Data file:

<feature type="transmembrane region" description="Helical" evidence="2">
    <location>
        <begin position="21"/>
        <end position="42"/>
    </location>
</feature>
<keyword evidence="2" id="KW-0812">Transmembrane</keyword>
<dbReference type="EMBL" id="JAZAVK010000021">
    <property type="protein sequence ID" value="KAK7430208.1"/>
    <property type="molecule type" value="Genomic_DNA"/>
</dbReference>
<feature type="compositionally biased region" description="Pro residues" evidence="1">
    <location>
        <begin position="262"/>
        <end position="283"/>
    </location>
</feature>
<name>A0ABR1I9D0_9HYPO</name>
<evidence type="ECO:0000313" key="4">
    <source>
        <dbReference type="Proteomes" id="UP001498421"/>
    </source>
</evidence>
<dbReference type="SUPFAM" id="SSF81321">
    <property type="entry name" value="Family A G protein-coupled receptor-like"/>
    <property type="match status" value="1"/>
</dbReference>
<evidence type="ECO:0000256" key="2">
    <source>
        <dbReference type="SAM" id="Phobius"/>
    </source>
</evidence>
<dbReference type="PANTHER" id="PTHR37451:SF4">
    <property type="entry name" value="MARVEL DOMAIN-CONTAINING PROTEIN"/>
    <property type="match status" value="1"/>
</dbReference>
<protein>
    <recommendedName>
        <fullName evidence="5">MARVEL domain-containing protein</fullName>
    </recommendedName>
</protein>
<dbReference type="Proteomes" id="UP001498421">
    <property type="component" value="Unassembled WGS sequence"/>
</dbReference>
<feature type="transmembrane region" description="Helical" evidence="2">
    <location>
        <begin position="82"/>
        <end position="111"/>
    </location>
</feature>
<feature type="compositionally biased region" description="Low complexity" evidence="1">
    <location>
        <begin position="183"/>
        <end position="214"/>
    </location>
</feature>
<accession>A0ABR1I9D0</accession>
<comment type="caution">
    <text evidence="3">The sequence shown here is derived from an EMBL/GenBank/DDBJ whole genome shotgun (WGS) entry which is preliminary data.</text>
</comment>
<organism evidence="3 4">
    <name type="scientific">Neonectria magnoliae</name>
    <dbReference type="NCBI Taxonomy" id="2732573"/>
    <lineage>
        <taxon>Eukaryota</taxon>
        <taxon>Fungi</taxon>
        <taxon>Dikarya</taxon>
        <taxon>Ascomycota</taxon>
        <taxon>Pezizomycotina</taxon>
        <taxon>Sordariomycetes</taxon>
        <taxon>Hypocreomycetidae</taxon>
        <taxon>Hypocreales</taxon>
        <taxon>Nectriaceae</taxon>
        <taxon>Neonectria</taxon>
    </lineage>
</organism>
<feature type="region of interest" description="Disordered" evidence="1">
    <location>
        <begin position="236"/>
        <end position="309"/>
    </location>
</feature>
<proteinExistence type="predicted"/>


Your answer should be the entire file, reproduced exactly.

<feature type="transmembrane region" description="Helical" evidence="2">
    <location>
        <begin position="21"/>
        <end position="42"/>
    </location>
</feature>
<keyword evidence="2" id="KW-0812">Transmembrane</keyword>
<dbReference type="EMBL" id="JAZAVK010000021">
    <property type="protein sequence ID" value="KAK7430208.1"/>
    <property type="molecule type" value="Genomic_DNA"/>
</dbReference>
<feature type="compositionally biased region" description="Pro residues" evidence="1">
    <location>
        <begin position="262"/>
        <end position="283"/>
    </location>
</feature>
<name>A0ABR1I9D0_9HYPO</name>
<evidence type="ECO:0000313" key="4">
    <source>
        <dbReference type="Proteomes" id="UP001498421"/>
    </source>
</evidence>
<dbReference type="SUPFAM" id="SSF81321">
    <property type="entry name" value="Family A G protein-coupled receptor-like"/>
    <property type="match status" value="1"/>
</dbReference>
<evidence type="ECO:0000256" key="2">
    <source>
        <dbReference type="SAM" id="Phobius"/>
    </source>
</evidence>
<dbReference type="PANTHER" id="PTHR37451:SF4">
    <property type="entry name" value="MARVEL DOMAIN-CONTAINING PROTEIN"/>
    <property type="match status" value="1"/>
</dbReference>
<protein>
    <recommendedName>
        <fullName evidence="5">MARVEL domain-containing protein</fullName>
    </recommendedName>
</protein>
<dbReference type="Proteomes" id="UP001498421">
    <property type="component" value="Unassembled WGS sequence"/>
</dbReference>
<feature type="transmembrane region" description="Helical" evidence="2">
    <location>
        <begin position="82"/>
        <end position="111"/>
    </location>
</feature>
<feature type="compositionally biased region" description="Low complexity" evidence="1">
    <location>
        <begin position="183"/>
        <end position="214"/>
    </location>
</feature>
<accession>A0ABR1I9D0</accession>
<comment type="caution">
    <text evidence="3">The sequence shown here is derived from an EMBL/GenBank/DDBJ whole genome shotgun (WGS) entry which is preliminary data.</text>
</comment>
<organism evidence="3 4">
    <name type="scientific">Neonectria magnoliae</name>
    <dbReference type="NCBI Taxonomy" id="2732573"/>
    <lineage>
        <taxon>Eukaryota</taxon>
        <taxon>Fungi</taxon>
        <taxon>Dikarya</taxon>
        <taxon>Ascomycota</taxon>
        <taxon>Pezizomycotina</taxon>
        <taxon>Sordariomycetes</taxon>
        <taxon>Hypocreomycetidae</taxon>
        <taxon>Hypocreales</taxon>
        <taxon>Nectriaceae</taxon>
        <taxon>Neonectria</taxon>
    </lineage>
</organism>
<feature type="region of interest" description="Disordered" evidence="1">
    <location>
        <begin position="236"/>
        <end position="309"/>
    </location>
</feature>
<proteinExistence type="predicted"/>